Bankruptcy limits increase

21/01/2016

It has always been the case that the Small Claims Court can be a very useful resource for small businesses who are either trying to recover payment under an outstanding invoice or who have had experience of bad workmanship. Any outstanding debt up to, and including, £10,000 will be dealt with as a small claims throughout your local County Court. Going to Court, however, should always be the last resort before claiming any outstanding payment due.

The Small Claims Court has been in existence for the last 26 years and the small claim level started at £300 and has increased over the years to today’s level of £10,000.

The Government is now suggesting that the Small Claims Court level should increase from £10,000 to £15,000.

As with any Court claim you must get your “ducks in a row”. You must prepare by getting documentation in support of your claim and copies of these documents need to be served upon your opponent as these are the documents that you wish to rely on in respect of your claim.

Your debt may be, for example, £8,500, and although the Court would allocate this to the small claims track, the information and the detail surrounding your claim can be in some circumstances very technical and would need considerable detail to set out your claim in order for the Court to make a decision. In some circumstances experts may be needed if, for example, it was a building dispute or a boundary dispute.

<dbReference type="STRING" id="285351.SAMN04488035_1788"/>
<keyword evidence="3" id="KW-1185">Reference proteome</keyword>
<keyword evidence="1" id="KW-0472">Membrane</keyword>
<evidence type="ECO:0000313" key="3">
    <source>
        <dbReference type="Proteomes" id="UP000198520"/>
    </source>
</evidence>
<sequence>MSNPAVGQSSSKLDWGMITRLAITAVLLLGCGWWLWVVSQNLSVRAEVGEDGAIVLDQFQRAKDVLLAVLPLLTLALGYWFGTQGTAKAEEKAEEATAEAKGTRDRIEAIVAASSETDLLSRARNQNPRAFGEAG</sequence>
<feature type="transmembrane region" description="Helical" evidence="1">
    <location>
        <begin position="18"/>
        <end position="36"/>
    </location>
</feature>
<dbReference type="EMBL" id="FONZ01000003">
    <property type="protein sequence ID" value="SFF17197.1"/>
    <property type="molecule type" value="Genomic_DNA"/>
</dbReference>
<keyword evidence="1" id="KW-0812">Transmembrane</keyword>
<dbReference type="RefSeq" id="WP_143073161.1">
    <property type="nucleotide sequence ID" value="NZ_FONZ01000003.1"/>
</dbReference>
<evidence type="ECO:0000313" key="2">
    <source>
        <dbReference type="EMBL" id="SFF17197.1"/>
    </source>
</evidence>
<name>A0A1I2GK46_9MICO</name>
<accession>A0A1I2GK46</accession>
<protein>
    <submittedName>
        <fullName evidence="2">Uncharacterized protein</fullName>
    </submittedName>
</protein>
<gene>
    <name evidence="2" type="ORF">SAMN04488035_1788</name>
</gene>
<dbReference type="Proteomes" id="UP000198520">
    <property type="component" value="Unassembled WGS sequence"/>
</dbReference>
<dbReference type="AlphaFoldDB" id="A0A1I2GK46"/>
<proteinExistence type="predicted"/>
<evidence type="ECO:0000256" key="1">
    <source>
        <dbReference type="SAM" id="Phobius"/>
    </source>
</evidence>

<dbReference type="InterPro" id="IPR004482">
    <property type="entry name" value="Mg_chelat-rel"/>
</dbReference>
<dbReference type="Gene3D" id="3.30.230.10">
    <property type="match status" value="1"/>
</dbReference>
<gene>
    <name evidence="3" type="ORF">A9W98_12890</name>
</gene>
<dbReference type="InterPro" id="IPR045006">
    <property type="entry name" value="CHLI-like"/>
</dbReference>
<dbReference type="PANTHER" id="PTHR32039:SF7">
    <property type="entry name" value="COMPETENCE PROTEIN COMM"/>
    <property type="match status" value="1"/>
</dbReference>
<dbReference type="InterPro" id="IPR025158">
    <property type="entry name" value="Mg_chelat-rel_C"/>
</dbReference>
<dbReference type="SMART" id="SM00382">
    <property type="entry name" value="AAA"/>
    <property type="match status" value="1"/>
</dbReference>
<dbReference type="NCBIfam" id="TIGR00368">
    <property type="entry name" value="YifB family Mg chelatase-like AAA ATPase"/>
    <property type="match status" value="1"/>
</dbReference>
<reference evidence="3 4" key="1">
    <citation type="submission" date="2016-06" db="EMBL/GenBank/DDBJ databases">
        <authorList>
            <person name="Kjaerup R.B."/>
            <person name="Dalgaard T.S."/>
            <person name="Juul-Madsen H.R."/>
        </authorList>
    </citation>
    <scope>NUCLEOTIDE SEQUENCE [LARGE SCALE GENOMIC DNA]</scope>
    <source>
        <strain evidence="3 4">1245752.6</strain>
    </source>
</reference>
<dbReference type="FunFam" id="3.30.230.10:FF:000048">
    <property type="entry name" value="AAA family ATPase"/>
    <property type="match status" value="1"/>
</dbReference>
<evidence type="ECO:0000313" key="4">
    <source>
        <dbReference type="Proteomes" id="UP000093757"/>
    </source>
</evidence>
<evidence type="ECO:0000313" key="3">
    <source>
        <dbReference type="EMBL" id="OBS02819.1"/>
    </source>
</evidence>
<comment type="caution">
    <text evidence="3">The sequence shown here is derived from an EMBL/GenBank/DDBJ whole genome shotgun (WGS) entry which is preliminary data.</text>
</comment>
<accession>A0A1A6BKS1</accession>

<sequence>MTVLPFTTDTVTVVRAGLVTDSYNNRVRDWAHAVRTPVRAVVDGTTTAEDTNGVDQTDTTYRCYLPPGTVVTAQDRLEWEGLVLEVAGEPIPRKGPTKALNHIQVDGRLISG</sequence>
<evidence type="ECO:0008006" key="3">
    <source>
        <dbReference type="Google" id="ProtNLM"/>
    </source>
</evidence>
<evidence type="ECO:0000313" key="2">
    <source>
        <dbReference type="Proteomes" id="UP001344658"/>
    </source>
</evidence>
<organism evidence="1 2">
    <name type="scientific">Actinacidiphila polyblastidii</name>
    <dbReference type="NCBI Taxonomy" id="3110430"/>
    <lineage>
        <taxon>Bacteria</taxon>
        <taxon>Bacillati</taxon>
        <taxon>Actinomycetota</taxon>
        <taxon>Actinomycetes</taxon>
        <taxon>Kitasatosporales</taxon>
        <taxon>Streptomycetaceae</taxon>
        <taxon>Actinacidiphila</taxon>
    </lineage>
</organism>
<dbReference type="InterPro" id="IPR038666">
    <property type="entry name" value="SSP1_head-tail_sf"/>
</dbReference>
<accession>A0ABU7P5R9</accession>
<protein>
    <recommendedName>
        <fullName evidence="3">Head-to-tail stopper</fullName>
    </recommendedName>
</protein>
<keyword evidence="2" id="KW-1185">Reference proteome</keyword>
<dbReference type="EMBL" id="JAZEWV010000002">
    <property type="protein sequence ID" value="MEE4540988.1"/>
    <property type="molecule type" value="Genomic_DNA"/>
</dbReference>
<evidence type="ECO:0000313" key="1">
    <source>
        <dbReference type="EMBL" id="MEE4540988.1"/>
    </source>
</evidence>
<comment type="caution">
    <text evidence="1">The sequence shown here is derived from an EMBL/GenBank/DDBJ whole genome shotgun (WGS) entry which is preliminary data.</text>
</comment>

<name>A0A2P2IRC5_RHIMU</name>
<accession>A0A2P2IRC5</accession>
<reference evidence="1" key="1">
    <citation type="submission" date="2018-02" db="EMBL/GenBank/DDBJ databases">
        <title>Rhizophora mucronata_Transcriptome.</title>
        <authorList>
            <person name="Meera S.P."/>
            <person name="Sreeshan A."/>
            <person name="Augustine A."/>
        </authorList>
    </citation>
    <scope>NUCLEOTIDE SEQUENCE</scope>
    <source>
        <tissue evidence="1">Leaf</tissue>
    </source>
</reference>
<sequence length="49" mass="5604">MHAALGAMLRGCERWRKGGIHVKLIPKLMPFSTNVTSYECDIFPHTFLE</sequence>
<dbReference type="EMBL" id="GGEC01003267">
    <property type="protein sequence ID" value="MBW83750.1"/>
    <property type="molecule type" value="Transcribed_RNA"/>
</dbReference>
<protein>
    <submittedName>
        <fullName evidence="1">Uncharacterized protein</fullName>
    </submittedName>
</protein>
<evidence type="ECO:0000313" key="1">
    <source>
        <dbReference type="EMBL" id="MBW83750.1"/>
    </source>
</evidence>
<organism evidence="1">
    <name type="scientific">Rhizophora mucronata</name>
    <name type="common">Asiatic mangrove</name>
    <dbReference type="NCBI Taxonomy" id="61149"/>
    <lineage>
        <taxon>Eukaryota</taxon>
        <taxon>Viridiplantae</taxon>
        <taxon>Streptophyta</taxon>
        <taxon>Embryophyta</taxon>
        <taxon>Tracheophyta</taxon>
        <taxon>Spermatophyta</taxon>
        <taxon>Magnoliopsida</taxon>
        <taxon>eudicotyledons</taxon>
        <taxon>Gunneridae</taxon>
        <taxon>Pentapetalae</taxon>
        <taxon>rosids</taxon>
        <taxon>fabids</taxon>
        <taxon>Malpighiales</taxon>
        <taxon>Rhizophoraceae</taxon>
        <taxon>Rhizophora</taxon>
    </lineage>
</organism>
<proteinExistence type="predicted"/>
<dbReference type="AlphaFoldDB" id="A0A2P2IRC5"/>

If the Small Claims Court level increases the unknown at the moment is the question of costs. At present the general rule is that no costs are recoverable if you are successful in respect of your claim. You are entitled to recover basic costs, ie the Court fee which you paid on the issue of proceedings, expenses of any witness who has reasonably incurred travelling to and from the Court, and any loss of earnings due to your attending the Court (up to a specific maximum).

There is one specific rule, which has been around since the inception of the Civil Procedure Rules, that says the Court may order a party to pay a sum to another party in respect of that other party’s cost, fees and expenses, on the basis that the Court finds that the party has behaved unreasonably in relation to their conduct in defending a claim. Unfortunately, there is no guidance either in the Rules or any Practice Directions as set down by the Court as to what amounts to “unreasonable behaviour”. It may well include making unnecessary applications, refusing to negotiate, failure to comply with pre-action protocols, deliberately mis-stating the value of the claim or failing to attend Court.

We’ll issue further guidance as and when any changes are made to the procedures or the level of debt recoverable at the Small Claims Court.

For further information about recovering monies owed to you please contact Richard Anderson on 01782 205000 or email richard.anderson@beswicks.com